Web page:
Fixed-mortgage rates inched higher for the second consecutive week amid signs of stronger consumer spending, Freddie Mac said in a report Thursday.
The 30-year, fixed-rate mortgage came in at 3.51%, up from 3.42% last week, but down from 3.79% last year, Freddie noted in its Primary Mortgage Market Survey.
The 15-year, FRM increased to 2.69%, up from 2.61%, while falling from 3.04% last year.
Meanwhile, the 5-year Treasury-indexed adjustable-rate mortgage averaged 2.62%, up from 2.58% last week and down from 2.83% a year ago.
Additionally, the 1-year Treasury-index ARM rose to 2.55% this week, compared to 2.53% last week and was also down from 2.78% a year earlier.
"Mortgage rates followed U.S. Treasury bond yields higher this week on signs of stronger consumer spending. Advanced retail sales rose 0.1% in April, above the market forecast consensus of a 0.3% decline. Excluding such items as automobiles and gasoline, sales were up 0.5% for the second time in three months," said Frank Nothaft, vice president and chief economist of Freddie Mac.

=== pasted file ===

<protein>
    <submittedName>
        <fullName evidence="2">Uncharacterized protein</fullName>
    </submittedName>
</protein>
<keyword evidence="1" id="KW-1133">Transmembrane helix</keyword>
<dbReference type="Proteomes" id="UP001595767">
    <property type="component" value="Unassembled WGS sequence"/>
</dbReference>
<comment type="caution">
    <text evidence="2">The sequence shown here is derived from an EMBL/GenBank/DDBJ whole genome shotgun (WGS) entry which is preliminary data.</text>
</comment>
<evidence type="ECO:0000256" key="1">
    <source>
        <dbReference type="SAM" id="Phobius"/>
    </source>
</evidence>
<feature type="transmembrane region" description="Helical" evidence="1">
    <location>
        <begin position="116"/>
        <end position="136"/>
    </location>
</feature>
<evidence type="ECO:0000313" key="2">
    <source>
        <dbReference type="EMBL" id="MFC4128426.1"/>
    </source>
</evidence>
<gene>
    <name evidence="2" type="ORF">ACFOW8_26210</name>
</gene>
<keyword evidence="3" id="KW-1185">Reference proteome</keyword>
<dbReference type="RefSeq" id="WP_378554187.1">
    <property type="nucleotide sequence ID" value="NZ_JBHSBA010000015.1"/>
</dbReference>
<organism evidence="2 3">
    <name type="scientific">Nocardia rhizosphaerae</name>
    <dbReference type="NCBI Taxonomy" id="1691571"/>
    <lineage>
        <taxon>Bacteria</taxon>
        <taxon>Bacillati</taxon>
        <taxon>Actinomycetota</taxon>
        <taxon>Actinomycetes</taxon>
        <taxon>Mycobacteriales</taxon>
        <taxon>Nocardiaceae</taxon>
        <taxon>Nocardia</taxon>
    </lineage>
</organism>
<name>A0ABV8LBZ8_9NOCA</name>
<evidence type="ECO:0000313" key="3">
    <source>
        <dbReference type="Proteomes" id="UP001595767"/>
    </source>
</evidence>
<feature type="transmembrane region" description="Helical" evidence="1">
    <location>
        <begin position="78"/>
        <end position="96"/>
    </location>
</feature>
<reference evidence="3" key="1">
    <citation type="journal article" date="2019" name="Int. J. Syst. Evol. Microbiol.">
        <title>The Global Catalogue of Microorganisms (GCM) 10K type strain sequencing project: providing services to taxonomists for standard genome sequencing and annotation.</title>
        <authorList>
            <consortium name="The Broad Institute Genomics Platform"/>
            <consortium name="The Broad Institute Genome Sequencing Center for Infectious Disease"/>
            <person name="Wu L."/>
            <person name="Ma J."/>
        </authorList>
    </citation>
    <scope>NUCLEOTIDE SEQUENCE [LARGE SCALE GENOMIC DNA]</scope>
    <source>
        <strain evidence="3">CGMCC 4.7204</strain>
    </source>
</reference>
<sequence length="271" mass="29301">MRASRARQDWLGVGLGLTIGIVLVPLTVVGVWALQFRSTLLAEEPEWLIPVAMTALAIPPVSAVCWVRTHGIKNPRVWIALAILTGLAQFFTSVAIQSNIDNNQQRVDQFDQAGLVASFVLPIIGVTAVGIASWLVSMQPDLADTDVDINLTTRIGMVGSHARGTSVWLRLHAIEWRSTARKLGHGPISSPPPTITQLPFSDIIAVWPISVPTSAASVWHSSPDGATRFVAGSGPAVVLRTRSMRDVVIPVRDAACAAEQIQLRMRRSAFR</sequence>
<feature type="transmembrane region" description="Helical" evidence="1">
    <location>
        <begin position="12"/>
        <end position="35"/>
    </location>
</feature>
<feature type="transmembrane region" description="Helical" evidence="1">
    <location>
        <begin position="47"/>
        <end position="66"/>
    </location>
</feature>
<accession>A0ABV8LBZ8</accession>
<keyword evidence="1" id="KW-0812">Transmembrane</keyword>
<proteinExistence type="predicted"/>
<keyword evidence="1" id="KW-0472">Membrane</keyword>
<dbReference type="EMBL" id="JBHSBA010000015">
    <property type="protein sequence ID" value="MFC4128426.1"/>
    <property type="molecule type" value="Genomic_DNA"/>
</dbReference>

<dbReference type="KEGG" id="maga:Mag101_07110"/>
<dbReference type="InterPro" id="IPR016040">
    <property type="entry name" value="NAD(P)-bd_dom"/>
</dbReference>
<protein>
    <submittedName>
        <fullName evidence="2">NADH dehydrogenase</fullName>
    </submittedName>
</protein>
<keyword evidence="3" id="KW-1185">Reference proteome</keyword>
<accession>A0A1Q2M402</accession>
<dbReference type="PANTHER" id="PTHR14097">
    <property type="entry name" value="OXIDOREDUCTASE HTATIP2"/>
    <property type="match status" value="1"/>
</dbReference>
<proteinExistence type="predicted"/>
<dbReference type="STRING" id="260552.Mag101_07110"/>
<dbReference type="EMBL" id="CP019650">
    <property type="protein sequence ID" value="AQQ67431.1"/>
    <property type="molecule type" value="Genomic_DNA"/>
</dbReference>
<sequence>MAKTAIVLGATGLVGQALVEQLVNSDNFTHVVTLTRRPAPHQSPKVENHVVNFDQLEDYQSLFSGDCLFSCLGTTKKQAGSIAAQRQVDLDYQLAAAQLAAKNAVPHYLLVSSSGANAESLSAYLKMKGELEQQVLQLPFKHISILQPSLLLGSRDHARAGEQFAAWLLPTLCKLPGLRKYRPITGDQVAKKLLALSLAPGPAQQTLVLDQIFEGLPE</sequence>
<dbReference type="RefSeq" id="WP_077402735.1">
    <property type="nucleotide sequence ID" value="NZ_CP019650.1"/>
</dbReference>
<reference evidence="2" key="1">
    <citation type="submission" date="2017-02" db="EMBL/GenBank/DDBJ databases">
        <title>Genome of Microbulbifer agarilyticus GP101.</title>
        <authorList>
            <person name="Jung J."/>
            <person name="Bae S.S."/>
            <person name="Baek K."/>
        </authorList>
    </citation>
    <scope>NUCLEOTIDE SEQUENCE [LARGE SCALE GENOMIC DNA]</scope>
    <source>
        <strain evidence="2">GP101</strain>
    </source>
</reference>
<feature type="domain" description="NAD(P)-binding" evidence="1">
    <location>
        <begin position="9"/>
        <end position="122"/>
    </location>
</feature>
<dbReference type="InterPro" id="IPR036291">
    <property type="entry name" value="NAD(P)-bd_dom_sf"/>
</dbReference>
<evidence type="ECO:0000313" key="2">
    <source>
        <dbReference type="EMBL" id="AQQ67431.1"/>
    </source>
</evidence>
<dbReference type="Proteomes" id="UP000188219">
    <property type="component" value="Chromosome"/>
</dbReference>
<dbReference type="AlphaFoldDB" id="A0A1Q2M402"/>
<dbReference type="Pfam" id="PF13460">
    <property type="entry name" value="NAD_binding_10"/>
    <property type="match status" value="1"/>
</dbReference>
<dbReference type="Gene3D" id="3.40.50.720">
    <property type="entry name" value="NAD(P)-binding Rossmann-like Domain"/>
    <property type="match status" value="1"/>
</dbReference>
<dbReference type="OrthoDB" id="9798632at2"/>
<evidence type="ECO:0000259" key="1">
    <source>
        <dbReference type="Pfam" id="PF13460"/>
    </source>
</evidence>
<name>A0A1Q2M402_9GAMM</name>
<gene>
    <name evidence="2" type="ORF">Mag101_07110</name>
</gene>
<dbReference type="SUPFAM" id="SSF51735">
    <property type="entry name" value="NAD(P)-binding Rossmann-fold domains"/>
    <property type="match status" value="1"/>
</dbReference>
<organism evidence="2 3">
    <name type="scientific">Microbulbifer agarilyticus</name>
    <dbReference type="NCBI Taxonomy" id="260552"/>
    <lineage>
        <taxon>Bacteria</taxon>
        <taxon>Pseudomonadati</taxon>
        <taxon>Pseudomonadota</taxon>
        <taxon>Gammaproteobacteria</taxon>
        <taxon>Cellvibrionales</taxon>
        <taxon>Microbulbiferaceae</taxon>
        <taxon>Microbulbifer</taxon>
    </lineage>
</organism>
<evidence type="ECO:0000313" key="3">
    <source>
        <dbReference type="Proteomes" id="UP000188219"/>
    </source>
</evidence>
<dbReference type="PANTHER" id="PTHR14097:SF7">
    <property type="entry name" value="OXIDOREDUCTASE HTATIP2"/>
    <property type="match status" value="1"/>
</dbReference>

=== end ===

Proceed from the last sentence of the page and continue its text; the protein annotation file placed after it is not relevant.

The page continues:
He added, "Households are also shoring up their balance sheets. Total household debt fell by about $110 billion in the first quarter. In addition, approximately 3 million homeowners were seriously delinquent (90 days or more delinquent or in foreclosure) on their first mortgages, down from a peak of about 5.1 million in the fourth quarter of 2009."
Bankrate data also shows mortgage rates moving higher.
Bankrate’s 30-year, FRM increased to 3.71% from 3.6% a week earlier.
In addition, the 15-year, FRM increased to 2.92%, up from 2.82% last week, while the 5/1 ARM rose to 2.68% from 2.64%.